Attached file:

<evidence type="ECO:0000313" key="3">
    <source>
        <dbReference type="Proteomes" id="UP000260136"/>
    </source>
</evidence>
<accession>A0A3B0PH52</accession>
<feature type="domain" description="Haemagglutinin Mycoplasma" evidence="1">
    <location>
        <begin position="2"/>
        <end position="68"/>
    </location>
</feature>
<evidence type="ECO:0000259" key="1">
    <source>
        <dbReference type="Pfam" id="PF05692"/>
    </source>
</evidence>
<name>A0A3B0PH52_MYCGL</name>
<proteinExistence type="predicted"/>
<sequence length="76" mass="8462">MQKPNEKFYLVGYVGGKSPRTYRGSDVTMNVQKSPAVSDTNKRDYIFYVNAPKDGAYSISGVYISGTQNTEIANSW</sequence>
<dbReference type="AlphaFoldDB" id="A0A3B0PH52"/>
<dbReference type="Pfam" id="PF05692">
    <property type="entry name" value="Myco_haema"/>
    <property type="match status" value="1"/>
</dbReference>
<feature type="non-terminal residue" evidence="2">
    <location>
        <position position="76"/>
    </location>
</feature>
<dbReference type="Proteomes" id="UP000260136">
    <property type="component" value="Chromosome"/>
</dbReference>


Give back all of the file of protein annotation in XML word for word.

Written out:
<evidence type="ECO:0000313" key="3">
    <source>
        <dbReference type="Proteomes" id="UP000260136"/>
    </source>
</evidence>
<accession>A0A3B0PH52</accession>
<feature type="domain" description="Haemagglutinin Mycoplasma" evidence="1">
    <location>
        <begin position="2"/>
        <end position="68"/>
    </location>
</feature>
<evidence type="ECO:0000259" key="1">
    <source>
        <dbReference type="Pfam" id="PF05692"/>
    </source>
</evidence>
<name>A0A3B0PH52_MYCGL</name>
<proteinExistence type="predicted"/>
<sequence length="76" mass="8462">MQKPNEKFYLVGYVGGKSPRTYRGSDVTMNVQKSPAVSDTNKRDYIFYVNAPKDGAYSISGVYISGTQNTEIANSW</sequence>
<dbReference type="AlphaFoldDB" id="A0A3B0PH52"/>
<dbReference type="Pfam" id="PF05692">
    <property type="entry name" value="Myco_haema"/>
    <property type="match status" value="1"/>
</dbReference>
<feature type="non-terminal residue" evidence="2">
    <location>
        <position position="76"/>
    </location>
</feature>
<dbReference type="Proteomes" id="UP000260136">
    <property type="component" value="Chromosome"/>
</dbReference>